I used this philosophy in the beginning and it worked out beautifully for me. For example, I watched となりのトトロ once with L1 subtitles, and proceeded to watch it around 500+ times in the past four years, without subs. If I wouldn’t have watched it once with subs in the beginning, by now I probably, would of watched it 0 times with or without subs. So in short, do whatever you need to do to have fun with Japanese, as long as you have the general direction in mind (eventually no subs) you should be fine ;-)

  5. ミル on November 6, 2012 at 23:26

    Guysssssss. just found this out a few days ago while looking for a better way to watch skyrim w/ out worrying about studying jap in between. Also if you’re looking for a better way to watch jap RAW w/ out subs this is great(can’t believe I never thought of it before lol)

    go to youtube->game you like in japanese + 実況(or not.. it usually just pops up) = win. Make sure someone is talking in the background. These have no subs, so I often keep my 互いに辞書 next to the video to quickly type words here and there.

    Also for those who like call of poopy games, you’ll find a plethora of voice overs for them in jap!! I think I saw one video on part 100+ something.. so there’s a lot lol.

    Oh and one of the great thing about this… no anime voice, or movie drama voice.. straight raw from someone our age ^_^

  6. フレヂィー on November 7, 2012 at 10:49

    Today, as a matter of fact, I watched Friday the 13th (the OG) over at nicovideo.jp, but I didn’t really watch it watch it, I was at work so I just let it sit prettily over in one of my corners while i got to it! To my amazement, after the movie was over, I’d say that I was able to follow about 80% of the movie, the more surprising thing is that it was all or mostly all by listening only, which made me a bit more excited and that much more motivated. Those in the intermediate phase will know my feeling.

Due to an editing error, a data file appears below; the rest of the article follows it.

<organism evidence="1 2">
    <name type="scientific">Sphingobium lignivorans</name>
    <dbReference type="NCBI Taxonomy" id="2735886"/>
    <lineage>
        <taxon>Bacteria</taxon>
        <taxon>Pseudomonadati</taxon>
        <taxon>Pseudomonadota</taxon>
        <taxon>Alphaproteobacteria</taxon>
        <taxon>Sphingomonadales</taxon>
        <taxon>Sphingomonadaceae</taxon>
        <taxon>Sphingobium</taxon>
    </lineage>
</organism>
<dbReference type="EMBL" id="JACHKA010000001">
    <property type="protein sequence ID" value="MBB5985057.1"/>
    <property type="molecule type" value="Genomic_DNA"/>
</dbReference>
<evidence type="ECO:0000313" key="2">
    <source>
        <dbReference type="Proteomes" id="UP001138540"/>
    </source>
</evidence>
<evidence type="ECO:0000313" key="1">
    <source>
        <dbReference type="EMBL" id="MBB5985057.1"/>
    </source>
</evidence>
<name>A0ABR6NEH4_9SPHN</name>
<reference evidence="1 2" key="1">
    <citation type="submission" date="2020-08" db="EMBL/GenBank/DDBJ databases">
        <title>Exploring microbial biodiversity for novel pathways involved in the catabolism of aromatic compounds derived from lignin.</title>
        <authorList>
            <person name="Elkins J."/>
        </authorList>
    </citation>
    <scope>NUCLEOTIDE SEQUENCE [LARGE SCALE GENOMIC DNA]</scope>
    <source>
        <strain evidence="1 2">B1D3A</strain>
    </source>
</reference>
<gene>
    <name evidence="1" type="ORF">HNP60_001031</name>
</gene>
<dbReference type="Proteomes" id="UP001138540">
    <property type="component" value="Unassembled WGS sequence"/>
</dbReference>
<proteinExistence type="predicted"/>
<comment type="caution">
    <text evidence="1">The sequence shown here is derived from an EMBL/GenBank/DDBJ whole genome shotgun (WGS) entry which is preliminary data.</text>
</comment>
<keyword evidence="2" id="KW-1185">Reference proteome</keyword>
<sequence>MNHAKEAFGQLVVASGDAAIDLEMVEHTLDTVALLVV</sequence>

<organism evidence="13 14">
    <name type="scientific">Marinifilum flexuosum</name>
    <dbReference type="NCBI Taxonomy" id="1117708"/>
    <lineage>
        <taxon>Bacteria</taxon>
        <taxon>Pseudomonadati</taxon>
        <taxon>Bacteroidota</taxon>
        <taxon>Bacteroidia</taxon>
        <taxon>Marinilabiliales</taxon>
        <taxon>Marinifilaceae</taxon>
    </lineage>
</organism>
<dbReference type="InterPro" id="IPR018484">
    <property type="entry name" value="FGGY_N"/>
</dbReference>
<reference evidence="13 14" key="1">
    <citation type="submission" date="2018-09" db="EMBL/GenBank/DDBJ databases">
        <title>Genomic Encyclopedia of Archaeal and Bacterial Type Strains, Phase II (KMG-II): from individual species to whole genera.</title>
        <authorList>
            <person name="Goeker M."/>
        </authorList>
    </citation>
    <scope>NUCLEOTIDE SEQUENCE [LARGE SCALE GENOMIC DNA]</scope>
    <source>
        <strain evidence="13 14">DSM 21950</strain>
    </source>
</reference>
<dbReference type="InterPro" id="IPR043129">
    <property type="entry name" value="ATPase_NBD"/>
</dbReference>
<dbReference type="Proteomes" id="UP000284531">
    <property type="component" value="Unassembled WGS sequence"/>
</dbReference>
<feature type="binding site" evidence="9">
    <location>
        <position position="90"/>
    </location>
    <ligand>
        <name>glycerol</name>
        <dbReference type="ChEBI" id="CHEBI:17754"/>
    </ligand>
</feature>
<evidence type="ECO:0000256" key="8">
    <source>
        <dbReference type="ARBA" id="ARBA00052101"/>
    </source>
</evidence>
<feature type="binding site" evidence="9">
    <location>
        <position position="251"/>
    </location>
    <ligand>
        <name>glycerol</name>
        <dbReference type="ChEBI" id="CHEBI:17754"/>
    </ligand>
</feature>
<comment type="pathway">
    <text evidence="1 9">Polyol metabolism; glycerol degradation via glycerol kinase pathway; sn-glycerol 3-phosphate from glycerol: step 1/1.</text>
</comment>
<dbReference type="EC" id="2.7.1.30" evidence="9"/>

You can find it [the movie] at nicovideo.jp, just type in the keywords 日本語 吹き替え and you’ll come across quite a few movies…oldies but goodies 懐ムービー!

  7. jc on November 8, 2012 at 05:08

    I think the trouble with L1 subtitles is really in the earlier stages when you know very little and your brain can’t parse longs streams of the ‘foreign’ sounds into words. It is just a stream of noise and you don’t get a lot of benefit as the whole line is usually a blur except for the occasional very short sentence or exclamation where your brain can match up “Oh, that’s how you say ‘Shut Up!’”

    Even then, you often don’t hear things clearly (Did that word start with a “D” like sound or a “CH” like sound?)

    But as you get more into the intermediate stage L1 subtitles can be useful when you know many/most of the words said in a line. You can then match up individual unknown words (and get a LOT of grammar listening practice.)

    Sadly, you will still have to deal with the clarity issue.

    I really favor L2 subtitles (I’m learning Cantonese, so finding good audio/video with closely matching subtitles is a bit of a challenge as the written language isn’t word for word with the spoken language.)

    Most of my studying involves mining words and sentences from videos with (often lame) L2 subtitles. It has increased my abilities a LOT. I don’t even try to SRS the stuff, I just keep watching / picking out words and sentences and saving them in a big spreadsheet. The repetition in the videos themselves is consistently increasing my comprehension and making the process faster and faster.